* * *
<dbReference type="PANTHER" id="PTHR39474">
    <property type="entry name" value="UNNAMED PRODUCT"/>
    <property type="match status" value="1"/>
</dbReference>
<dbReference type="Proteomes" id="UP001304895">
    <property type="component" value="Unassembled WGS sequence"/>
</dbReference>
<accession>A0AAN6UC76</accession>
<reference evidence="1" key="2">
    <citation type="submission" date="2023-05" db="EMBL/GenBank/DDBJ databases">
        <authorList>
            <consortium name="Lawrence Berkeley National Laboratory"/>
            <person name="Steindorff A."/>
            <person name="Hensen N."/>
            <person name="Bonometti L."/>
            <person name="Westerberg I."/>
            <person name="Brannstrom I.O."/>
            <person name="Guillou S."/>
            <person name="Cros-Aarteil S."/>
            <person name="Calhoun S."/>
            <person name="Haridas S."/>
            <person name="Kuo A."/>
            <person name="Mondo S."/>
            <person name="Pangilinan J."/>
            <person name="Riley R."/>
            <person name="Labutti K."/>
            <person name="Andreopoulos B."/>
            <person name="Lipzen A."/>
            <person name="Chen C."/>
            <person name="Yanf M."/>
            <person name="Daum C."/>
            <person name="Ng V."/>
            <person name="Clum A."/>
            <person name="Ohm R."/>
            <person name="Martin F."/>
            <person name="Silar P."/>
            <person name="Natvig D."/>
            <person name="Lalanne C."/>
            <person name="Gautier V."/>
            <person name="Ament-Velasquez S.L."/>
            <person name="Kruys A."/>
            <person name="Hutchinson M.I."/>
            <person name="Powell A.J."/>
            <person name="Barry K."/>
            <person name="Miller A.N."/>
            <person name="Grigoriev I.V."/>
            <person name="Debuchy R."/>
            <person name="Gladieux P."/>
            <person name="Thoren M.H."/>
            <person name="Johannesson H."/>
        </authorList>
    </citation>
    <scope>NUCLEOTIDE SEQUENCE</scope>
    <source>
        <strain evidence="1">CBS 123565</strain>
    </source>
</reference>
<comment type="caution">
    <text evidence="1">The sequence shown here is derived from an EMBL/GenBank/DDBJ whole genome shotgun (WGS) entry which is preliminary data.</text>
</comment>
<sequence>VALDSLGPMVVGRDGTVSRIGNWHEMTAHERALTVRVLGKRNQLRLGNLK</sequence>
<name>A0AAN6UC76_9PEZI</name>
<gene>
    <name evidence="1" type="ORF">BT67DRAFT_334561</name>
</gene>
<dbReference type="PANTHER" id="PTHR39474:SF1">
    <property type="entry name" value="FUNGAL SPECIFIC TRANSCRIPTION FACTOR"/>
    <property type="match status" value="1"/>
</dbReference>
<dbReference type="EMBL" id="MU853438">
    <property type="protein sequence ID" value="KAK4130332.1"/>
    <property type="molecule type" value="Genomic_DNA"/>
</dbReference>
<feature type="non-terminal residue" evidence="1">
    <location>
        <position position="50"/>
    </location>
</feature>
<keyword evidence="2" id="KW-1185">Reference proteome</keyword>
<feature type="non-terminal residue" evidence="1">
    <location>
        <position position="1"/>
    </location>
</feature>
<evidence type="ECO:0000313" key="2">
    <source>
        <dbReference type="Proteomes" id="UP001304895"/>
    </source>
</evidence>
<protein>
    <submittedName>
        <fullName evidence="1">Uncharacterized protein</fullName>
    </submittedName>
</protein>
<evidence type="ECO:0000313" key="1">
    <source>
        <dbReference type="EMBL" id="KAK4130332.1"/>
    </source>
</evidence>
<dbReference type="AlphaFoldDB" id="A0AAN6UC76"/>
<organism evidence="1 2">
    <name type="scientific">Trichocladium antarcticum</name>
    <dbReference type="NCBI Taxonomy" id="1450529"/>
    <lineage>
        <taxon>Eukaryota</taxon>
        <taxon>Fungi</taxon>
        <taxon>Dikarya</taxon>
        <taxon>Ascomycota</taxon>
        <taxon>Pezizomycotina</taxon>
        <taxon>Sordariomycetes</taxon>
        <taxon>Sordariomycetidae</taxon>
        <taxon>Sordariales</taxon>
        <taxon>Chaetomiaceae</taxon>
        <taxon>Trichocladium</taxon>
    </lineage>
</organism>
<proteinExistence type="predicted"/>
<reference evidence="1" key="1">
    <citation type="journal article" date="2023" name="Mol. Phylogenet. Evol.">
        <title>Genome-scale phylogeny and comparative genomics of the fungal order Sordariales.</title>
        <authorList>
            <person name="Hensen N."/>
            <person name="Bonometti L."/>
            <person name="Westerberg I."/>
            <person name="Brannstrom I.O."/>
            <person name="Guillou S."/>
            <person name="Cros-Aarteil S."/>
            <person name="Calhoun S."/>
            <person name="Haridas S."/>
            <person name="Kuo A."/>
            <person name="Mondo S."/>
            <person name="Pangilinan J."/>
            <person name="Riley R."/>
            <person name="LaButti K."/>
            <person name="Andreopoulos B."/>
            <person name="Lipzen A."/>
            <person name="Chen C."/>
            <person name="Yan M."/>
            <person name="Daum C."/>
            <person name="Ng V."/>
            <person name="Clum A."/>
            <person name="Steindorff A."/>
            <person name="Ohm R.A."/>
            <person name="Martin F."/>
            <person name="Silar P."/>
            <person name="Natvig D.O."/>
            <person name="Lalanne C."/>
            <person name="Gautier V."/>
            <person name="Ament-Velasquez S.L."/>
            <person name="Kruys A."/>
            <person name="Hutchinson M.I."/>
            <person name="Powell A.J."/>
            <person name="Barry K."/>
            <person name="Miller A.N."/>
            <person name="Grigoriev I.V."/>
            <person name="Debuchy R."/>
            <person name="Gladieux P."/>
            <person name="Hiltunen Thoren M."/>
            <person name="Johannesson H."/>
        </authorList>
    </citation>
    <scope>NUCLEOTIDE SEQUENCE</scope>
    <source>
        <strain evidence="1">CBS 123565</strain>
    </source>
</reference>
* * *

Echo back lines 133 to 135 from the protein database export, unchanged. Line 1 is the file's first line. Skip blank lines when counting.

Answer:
            <person name="Riley R."/>
            <person name="LaButti K."/>
            <person name="Andreopoulos B."/>